The happiest and only good memory was when I was about 4 years old. Living in Texas and being at my grandma’s house. She bought me this beautiful dress that every little Mexican girl wants. I ran around in it, showing it off to everyone. Skipping and dancing around in circles.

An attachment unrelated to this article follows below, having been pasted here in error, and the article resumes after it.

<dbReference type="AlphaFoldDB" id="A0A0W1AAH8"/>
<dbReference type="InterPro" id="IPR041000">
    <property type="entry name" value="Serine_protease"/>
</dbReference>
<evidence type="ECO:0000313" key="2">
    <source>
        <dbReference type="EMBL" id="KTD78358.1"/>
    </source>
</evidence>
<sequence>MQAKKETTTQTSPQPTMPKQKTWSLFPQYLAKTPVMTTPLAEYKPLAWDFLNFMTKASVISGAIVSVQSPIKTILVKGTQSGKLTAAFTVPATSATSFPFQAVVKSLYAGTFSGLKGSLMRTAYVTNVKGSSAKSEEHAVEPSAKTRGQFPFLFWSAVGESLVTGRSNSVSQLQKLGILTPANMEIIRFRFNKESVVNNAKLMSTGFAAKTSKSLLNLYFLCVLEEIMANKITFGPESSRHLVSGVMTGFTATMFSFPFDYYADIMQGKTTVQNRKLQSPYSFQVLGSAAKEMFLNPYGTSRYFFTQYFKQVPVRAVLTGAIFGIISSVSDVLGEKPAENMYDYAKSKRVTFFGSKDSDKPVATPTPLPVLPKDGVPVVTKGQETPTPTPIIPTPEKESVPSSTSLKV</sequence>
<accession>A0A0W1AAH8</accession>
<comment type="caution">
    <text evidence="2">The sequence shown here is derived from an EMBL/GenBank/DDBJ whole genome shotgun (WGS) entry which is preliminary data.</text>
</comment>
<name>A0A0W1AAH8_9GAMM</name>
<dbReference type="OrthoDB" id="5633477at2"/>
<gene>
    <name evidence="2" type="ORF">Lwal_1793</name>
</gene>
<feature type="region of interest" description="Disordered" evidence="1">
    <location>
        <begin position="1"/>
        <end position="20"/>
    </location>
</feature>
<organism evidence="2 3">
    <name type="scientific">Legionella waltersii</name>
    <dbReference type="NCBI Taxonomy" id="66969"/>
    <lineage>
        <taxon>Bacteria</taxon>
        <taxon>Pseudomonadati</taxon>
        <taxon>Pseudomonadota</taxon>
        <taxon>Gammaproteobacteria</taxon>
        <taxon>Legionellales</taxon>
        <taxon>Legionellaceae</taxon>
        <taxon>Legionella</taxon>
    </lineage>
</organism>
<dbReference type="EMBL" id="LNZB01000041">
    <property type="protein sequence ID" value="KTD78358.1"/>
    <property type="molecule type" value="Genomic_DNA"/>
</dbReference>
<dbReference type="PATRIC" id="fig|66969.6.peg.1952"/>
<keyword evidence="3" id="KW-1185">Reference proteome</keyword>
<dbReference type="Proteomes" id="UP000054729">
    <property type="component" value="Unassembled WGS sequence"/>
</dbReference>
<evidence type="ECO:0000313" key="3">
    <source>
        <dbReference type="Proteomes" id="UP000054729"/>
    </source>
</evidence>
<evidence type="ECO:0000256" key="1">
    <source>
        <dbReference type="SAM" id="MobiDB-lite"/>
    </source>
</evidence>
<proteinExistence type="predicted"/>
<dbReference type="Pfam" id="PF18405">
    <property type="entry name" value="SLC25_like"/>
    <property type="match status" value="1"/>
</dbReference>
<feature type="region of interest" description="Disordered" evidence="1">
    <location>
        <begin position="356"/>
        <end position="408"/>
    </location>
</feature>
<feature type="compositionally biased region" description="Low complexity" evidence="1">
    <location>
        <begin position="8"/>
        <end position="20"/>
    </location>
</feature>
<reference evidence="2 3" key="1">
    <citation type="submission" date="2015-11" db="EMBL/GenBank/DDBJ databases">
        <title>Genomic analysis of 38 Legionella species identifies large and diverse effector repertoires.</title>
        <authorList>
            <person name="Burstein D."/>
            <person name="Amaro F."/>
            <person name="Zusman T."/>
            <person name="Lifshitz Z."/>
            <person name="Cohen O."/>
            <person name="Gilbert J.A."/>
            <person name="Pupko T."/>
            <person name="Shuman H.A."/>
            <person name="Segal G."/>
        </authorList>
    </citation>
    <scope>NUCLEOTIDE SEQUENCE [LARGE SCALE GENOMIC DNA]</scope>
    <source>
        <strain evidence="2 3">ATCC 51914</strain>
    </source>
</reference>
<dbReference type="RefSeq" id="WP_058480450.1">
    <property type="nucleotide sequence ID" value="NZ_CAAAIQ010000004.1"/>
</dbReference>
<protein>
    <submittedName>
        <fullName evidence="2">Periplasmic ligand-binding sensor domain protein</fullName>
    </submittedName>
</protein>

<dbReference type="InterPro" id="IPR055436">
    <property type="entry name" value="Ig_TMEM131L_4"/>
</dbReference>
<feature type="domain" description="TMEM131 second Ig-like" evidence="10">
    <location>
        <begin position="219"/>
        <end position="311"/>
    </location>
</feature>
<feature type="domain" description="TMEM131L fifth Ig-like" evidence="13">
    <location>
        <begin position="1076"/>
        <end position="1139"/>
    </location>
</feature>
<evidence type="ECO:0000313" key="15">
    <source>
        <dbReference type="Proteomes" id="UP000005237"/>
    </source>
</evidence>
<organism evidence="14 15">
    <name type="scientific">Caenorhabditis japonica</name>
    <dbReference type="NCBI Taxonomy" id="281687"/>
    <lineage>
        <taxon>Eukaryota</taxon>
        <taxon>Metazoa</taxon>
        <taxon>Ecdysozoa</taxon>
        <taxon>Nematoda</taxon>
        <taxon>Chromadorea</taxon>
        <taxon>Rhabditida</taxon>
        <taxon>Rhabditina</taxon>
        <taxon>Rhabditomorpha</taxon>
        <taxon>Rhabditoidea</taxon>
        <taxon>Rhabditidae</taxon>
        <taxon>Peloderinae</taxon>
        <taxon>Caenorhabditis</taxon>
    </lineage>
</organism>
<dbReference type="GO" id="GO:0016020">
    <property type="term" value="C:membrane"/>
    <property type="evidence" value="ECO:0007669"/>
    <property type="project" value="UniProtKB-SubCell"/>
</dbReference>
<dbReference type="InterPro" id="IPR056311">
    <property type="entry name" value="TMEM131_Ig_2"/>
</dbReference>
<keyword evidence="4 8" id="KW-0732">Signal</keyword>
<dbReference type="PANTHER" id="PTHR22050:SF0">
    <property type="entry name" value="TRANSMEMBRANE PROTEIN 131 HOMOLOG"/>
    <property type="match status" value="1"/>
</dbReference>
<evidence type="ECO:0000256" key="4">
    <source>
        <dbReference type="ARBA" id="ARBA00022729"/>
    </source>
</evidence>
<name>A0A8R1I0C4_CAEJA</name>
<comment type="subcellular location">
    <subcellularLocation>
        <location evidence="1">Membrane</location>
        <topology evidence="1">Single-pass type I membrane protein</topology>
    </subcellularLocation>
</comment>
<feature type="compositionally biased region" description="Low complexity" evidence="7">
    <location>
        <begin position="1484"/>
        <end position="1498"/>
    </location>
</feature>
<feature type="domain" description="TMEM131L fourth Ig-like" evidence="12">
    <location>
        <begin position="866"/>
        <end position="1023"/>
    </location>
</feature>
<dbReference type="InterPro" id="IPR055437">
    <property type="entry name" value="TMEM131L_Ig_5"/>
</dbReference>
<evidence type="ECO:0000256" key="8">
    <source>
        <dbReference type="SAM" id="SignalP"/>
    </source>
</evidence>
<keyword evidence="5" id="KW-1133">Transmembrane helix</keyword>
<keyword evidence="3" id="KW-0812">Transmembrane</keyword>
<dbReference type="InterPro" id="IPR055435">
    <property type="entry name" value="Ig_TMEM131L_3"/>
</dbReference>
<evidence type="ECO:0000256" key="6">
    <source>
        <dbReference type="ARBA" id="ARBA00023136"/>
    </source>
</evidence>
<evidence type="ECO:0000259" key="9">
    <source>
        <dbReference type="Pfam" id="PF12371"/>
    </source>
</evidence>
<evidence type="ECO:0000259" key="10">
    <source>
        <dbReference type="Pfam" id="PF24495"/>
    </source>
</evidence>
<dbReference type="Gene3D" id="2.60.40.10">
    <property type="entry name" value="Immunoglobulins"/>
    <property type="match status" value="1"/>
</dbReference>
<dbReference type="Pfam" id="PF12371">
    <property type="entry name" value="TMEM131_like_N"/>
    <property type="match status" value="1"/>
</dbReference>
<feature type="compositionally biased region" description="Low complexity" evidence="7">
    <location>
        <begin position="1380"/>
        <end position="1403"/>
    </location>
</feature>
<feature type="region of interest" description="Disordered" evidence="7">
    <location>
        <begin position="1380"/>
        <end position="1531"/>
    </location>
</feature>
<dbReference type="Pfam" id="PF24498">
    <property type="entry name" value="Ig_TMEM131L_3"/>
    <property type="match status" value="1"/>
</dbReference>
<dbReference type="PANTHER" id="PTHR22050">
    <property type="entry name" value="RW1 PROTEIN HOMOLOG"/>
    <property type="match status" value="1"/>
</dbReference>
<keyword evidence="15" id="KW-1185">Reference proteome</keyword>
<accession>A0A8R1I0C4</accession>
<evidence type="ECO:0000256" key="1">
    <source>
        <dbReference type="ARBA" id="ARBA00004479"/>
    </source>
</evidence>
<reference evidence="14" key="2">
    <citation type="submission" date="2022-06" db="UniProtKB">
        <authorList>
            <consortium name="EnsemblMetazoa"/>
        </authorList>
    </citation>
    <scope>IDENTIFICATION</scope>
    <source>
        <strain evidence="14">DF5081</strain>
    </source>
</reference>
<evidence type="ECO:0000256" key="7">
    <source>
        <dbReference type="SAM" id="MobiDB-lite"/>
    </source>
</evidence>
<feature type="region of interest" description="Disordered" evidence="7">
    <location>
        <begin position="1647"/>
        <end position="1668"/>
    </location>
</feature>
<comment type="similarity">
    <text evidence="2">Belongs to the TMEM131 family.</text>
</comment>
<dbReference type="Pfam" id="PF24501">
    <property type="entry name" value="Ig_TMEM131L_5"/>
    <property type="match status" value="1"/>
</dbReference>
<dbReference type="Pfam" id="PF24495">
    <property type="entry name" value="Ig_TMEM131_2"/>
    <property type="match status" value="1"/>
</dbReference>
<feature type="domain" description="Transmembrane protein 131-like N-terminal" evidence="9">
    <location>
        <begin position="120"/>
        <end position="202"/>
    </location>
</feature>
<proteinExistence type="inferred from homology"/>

After that, it seems like the world changed. I remember going to the park to play with my sisters. Shortly after that, we took my sister to her grandmother’s house; on her father’s side. We dropped her off but I didn’t understand why we couldn’t stay too. My sister’s grandmother seemed like a very sweet lady and always invited us into her home. Our biological mom had a way of making us feel like we didn’t “belong”. Nothing was ever explained. Days later we were packing and the endless days of moving around began. At first, it’s fun driving from state to state. Waking up at night and seeing the bright lights of every city we passed through. What we believe is a family trip ends up with countless nights of strangers being smuggled into the U.S. I remember riding around in a van that had two long benches in the back and an eating table. These benches would open up for storage purposes. The “storage” was used to hide immigrants as we crossed the U.S borders. At times we were forced to lay down on some blankets and more immigrants would hide under our bodies. We were forced to sit on them as a distraction. This was the start of countless questions. The fast life of smuggling immigrants had an innocent little girl curious. My biological mom hated all the questions. I remember her favorite word was “cállate” which translates to “shut up”. Next, I remember moving into a tiny 1 bedroom apartment on the top floor. In this 1 bedroom lived my biological mom, her boyfriend, her boyfriend’s brother, myself and my two sisters. However, that was rare because we always had more men and/or strangers living with us. My biological mom would pretty much do anything for an extra dollar. She could care less about exposing us to the dangers that lurked. These homeless men would give her money for shelter. Despite not having the room she would consistently allow strangers around us. Realistically there would be up to as many as 8 + people living with us in a small 1 bedroom apartment. I don’t remember having toys or anything to play with to pass the time. Thankfully I had my two sisters to play with and annoy. I remember trying to play in this tiny apartment. There was an electric skillet on the floor and I ran toward it and jumped into it. The scream instantly scared my sisters. The skillet was still plugged in and “on”. The bottom of my feet had a constant burning, stinging sensation that would not go away. I remember one of my sisters grabbed a bucket of water and I stood in it. Trying to ease the pain. I screamed in agony from the pain. My biological mom walked in and she had no care in the world and yelled at us for playing around. I got no medical attention. Not even a hug!